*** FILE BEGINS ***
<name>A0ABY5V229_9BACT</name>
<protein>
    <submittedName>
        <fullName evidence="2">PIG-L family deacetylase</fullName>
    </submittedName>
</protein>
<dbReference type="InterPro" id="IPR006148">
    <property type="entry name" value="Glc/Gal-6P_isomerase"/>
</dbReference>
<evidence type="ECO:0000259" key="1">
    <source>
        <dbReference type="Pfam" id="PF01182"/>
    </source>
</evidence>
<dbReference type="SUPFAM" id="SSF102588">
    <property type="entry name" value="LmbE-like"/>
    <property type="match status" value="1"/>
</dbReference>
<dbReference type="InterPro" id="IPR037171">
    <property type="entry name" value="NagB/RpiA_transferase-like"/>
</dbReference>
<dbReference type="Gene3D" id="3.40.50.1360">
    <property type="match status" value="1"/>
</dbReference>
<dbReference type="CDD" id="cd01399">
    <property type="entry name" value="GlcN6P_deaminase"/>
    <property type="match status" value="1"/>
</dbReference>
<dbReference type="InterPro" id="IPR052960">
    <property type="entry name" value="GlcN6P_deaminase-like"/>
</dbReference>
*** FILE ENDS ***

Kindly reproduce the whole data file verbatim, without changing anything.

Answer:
<name>A0ABY5V229_9BACT</name>
<protein>
    <submittedName>
        <fullName evidence="2">PIG-L family deacetylase</fullName>
    </submittedName>
</protein>
<dbReference type="InterPro" id="IPR006148">
    <property type="entry name" value="Glc/Gal-6P_isomerase"/>
</dbReference>
<evidence type="ECO:0000259" key="1">
    <source>
        <dbReference type="Pfam" id="PF01182"/>
    </source>
</evidence>
<dbReference type="SUPFAM" id="SSF102588">
    <property type="entry name" value="LmbE-like"/>
    <property type="match status" value="1"/>
</dbReference>
<dbReference type="InterPro" id="IPR037171">
    <property type="entry name" value="NagB/RpiA_transferase-like"/>
</dbReference>
<dbReference type="Gene3D" id="3.40.50.1360">
    <property type="match status" value="1"/>
</dbReference>
<dbReference type="CDD" id="cd01399">
    <property type="entry name" value="GlcN6P_deaminase"/>
    <property type="match status" value="1"/>
</dbReference>
<dbReference type="InterPro" id="IPR052960">
    <property type="entry name" value="GlcN6P_deaminase-like"/>
</dbReference>